The Many Hands Peace Farm

Our Mission

The Many Hands Peace Farm is an educational farm dedicated to teaching our community and The Mountain Retreat & Learning Center’s guests about the concepts and techniques of regenerative agriculture.

The Many Hands Peace Farm contributes to The Mountain’s overall environmental sustainability, producing food, mushrooms, flowers, and herbs for use in our kitchen and dining hall. The Farm sells produce at Highlands Farmers’ Market and Cashiers Farmers’ Market. This generates modest revenue, raises visibility for the Farm and The Mountain, and provides our staff direct marketing and sales experience in addition to their farm training. Farm staff regularly host farm tours, foraging and wild edibles tours, workshops, and other educational programs.

Our Methods

We use no synthetic fertilizers, herbicides, pesticides, etc. Most of the work on the farm is done with hand tools, though we occasionally use a walk-behind tiller or tractor. We compost food waste from the kitchen and dining hall to reduce our waste stream and utilize nutrients and organic matter that would otherwise go to the landfill. Many Hands Peace Farm aspires to make a lasting impact on The Mountain, its overall sustainability, and our guests through educational programming, improving the soil and infrastructure of cultivated areas, and planting perennial food crops.


How It Began

In 2009, Brian Gifford and a small group of Mountain staff had a vision of sustainable agriculture at The Mountain. This vision became the Many Hands Peace Farm. This program has evolved to provide environmental and agricultural education for guests, cultivate environmental awareness and sustainability, and produce locally grown, organic food for guests attending Mountain programs. As well as local communities through the Cashiers and Highlands Farmers Markets. Through determination and hard work, the Many Hands Peace Farm began its first season in 2010. True to its namesake, many have contributed to seeing this vision of regenerative agriculture in practice. Learn more about our commitment to soil, sustainability, and stewardship below.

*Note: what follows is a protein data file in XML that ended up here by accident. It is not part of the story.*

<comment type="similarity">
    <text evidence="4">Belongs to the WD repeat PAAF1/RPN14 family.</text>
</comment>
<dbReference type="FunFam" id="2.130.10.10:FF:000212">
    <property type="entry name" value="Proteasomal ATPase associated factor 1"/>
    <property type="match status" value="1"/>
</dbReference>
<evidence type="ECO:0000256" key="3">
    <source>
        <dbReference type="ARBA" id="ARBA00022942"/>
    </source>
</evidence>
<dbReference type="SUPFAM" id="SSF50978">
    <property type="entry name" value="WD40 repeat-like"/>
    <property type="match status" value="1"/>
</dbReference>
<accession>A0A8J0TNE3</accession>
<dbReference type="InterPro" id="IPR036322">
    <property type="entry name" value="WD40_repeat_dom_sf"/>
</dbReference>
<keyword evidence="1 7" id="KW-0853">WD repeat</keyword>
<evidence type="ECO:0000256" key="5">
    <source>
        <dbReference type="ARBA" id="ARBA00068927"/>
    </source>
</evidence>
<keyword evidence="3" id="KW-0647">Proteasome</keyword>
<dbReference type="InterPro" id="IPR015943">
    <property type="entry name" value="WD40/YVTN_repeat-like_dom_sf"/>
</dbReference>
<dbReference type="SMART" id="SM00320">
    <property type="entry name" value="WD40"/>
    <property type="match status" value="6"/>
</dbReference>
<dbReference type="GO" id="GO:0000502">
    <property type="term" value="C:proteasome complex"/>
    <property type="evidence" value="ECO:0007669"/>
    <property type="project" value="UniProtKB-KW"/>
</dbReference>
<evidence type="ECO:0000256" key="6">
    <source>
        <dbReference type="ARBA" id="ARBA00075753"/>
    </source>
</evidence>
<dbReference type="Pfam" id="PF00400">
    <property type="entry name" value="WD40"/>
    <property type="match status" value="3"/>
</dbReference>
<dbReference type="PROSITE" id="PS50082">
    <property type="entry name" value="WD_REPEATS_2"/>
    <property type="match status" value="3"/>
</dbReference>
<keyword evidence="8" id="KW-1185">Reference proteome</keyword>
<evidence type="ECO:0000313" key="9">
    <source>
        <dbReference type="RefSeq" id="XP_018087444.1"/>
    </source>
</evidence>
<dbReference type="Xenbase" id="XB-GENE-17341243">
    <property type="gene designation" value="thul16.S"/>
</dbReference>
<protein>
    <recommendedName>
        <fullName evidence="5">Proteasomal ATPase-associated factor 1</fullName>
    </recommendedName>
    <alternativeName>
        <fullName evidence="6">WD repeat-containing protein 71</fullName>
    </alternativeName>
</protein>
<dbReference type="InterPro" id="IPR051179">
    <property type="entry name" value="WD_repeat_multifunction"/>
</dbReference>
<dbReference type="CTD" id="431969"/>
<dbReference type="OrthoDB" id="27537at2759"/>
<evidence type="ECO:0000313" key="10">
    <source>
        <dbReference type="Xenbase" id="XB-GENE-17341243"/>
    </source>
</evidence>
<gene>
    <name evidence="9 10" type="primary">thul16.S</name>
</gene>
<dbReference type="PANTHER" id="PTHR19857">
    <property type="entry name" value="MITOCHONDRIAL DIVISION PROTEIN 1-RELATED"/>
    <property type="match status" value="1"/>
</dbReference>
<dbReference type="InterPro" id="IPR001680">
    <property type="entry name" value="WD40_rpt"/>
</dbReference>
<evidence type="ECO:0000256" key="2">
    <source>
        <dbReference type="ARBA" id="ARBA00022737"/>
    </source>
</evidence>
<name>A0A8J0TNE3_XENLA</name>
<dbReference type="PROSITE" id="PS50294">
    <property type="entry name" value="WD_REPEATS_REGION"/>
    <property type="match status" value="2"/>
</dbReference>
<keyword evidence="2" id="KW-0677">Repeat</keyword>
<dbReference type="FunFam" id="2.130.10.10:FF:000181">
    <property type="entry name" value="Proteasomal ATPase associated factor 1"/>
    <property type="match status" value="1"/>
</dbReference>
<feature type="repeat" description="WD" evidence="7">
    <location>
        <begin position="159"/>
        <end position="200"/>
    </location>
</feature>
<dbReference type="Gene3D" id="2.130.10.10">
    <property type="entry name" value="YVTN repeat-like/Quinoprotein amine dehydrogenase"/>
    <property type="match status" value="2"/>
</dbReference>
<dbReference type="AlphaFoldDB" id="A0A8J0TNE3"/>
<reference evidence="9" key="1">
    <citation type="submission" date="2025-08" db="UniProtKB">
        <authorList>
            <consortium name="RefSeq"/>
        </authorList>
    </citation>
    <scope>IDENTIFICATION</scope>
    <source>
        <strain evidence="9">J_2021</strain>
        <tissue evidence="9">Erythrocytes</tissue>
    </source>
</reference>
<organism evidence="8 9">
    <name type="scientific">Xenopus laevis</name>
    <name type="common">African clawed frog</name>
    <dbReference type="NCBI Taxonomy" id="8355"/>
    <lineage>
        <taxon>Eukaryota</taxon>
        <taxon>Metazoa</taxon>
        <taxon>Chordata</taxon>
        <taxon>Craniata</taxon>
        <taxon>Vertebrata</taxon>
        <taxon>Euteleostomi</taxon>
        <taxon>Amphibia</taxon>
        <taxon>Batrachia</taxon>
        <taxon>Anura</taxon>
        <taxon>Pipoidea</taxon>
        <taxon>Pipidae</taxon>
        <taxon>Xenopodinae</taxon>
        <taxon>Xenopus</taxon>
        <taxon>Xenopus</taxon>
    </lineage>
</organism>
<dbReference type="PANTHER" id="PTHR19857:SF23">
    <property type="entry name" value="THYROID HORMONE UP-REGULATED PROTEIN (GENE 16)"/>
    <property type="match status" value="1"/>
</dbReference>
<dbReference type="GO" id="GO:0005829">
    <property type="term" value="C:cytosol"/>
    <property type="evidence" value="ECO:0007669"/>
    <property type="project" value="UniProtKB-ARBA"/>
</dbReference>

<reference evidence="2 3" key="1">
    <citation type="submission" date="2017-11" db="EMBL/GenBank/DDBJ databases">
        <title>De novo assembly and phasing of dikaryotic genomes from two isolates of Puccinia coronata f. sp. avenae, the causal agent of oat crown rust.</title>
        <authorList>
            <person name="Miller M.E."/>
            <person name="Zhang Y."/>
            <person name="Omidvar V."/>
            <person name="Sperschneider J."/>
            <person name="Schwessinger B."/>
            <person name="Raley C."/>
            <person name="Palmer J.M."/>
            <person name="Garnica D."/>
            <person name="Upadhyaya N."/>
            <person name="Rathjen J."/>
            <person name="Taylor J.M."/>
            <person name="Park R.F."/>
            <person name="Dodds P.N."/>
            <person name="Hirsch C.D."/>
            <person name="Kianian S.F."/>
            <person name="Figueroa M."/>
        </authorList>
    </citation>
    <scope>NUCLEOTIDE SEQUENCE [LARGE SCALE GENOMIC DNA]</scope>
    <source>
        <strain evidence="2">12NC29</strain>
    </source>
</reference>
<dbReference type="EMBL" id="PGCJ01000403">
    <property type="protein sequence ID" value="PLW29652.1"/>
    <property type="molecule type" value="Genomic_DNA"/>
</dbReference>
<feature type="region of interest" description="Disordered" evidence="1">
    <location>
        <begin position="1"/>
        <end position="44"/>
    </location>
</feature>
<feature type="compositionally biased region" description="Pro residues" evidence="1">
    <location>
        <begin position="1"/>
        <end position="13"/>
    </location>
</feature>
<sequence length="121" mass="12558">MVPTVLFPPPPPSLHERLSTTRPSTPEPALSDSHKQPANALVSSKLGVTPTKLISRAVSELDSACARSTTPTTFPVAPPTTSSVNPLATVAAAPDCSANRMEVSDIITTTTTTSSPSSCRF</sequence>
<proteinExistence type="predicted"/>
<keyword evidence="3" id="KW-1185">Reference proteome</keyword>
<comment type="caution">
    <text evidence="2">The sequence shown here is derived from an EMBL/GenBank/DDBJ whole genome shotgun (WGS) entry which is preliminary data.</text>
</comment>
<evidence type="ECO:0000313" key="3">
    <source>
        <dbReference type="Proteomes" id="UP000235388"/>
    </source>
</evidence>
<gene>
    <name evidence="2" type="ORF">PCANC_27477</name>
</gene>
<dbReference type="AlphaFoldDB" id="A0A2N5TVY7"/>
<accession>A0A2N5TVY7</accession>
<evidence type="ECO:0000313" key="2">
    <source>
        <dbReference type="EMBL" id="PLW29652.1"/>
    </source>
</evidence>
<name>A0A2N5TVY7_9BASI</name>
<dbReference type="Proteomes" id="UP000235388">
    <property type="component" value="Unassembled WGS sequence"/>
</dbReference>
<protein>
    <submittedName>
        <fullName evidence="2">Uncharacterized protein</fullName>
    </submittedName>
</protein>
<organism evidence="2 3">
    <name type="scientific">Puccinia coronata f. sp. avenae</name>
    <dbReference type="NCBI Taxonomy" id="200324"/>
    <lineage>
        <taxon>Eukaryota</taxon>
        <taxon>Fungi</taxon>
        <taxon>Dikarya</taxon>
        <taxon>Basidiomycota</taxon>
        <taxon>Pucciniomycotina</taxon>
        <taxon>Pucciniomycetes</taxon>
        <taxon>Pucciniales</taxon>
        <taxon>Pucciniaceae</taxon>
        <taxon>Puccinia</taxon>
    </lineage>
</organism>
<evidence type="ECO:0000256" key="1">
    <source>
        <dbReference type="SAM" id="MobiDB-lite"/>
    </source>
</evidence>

Farm Camp

We are excited to announce our 5th year of farm camp. This year it will be an immersive, place-based educational experience focused on connecting practical, kinesthetic learning to broader issues and concepts. Kids will learn about herbalism, mushroom cultivation, foraging/wildcrafting, soil ecology, animal husbandry, basic horticulture, composting & waste upcycling. This camp will engage creative minds with hands-on learning while fostering holistic thinking & problem-solving, appreciation of the natural world and human roles within nature, food consciousness, interdependence, and healing the land as healing ourselves.

Food Forest

Many Hands Peace Farm is in the process of establishing a 1-acre Food Forest in the Black Locust grove at the base of The Mountain.